That headline is probably a little unfair. Really I wanted to title this post ‘A Bridge over the River Kawaii’ but, as badass as that pun is, I could find no way to draw a line of relevance between a French author’s rip-roaring World War II novel and some assorted thoughts on an iOS game about civil engineering.

No, Bridge Constructor isn’t a bridge too far, even though I cannot make it past the game’s halfway point. More accurately, it’s a bridge too inscrutable (although that is a movie title that would never have done very well at the box office).

It’s a straightforward name for a straightforward game. You construct a bridge by drawing beams and cables onto a gridded environment and then press a big green ‘play’ button in order to send two cars across its bulk.

If they make it to the other side without the entire construction collapsing into the river then you win a medal. Yay medals! If you’re feeling especially confident in your arrangement then you can elect to send a lorry across, the additional weight requiring a more solid, thought-through construction. Turns out lorries represent god-mode difficulty in the bridge construction world. Perhaps Eddie Stobart is the final boss?

Initially you are limited to using wooden beams to construct your bridge. Later, you gain access to different materials allowing you to create stronger, more efficient bridges.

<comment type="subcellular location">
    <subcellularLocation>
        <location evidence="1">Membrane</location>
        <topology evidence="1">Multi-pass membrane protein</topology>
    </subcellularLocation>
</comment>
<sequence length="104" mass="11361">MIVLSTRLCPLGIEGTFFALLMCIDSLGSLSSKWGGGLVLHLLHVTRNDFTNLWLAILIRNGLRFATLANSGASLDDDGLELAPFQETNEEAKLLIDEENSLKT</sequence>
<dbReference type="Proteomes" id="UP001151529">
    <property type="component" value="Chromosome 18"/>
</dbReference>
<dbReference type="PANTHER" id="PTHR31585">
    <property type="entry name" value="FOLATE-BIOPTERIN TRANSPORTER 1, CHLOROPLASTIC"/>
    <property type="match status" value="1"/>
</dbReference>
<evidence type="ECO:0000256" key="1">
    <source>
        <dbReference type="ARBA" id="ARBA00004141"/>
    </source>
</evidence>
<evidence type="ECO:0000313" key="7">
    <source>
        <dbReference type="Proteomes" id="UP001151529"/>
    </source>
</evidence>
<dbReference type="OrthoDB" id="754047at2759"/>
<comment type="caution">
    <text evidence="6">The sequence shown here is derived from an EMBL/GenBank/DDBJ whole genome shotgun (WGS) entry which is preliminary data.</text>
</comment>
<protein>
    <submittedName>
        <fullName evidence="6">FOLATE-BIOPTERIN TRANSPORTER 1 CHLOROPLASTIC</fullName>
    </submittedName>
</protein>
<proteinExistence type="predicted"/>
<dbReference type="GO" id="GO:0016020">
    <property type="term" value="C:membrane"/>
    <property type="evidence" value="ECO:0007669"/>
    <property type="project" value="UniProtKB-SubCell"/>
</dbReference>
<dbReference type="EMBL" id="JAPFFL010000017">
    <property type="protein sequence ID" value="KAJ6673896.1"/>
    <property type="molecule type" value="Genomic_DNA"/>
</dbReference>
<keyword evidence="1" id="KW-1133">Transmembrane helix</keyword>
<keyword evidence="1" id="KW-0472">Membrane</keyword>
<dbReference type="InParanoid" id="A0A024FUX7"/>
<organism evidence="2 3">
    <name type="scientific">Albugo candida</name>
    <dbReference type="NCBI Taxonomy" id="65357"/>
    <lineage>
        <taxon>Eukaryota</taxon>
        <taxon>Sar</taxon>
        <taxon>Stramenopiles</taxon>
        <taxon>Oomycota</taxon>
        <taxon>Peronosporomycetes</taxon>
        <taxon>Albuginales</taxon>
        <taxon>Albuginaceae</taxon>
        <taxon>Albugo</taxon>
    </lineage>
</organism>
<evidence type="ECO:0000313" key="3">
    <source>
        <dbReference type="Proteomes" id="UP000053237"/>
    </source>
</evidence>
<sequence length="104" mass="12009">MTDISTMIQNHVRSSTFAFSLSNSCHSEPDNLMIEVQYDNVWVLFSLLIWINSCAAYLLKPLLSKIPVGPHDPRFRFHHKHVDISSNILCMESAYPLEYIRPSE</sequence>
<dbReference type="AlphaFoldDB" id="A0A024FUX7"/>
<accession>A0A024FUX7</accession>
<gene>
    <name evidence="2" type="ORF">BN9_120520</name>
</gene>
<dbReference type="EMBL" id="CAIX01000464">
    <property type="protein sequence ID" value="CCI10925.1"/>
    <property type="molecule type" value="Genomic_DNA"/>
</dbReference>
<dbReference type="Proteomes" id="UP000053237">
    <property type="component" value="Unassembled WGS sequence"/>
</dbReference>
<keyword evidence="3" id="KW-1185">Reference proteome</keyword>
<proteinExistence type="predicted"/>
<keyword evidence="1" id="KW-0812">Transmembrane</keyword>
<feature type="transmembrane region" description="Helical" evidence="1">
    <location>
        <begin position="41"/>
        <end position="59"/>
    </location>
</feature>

Difficulty is introduced by limiting your resources. Each beam and cable costs money and, with a limited budget for each bridge, you can’t simply fill the river with gold-plated concrete to progress (in my head gold-plated concrete is the ultimate building material). Rather, you need to spend your money efficiently and in ways that complement the laws of physics, rather than push against them.

This is where the game becomes inscrutably difficult – at least, for those players without a degree in civil engineering. In the absence of a solid grounding in the theory of bridge building, you’ll be left floundering and frustrated. Rarely have I experienced a game that so effectively shines a light on the gaping holes in my knowledge of basic physics.

At one point I ended up studying the game’s home screen icon (which shows the side of a bridge) for clues as to how to, er, build a sturdy bridge. Video games have taught me many things over the years. Theories of tension, compression, bending, torsion and shear are not amongst them.

I guess the problem is that Bridge Constructor doesn’t teach me them either. It just gives me a playpen in which to show off my wild ignorance by sending an endless parade of lorry drivers to a watery grave. Rarely have I longed for a basic introductory tutorial to a game.

A bridge too far? No. A tutorial too few.

Have a degree in civil engineering? Head here to show off, clever dick.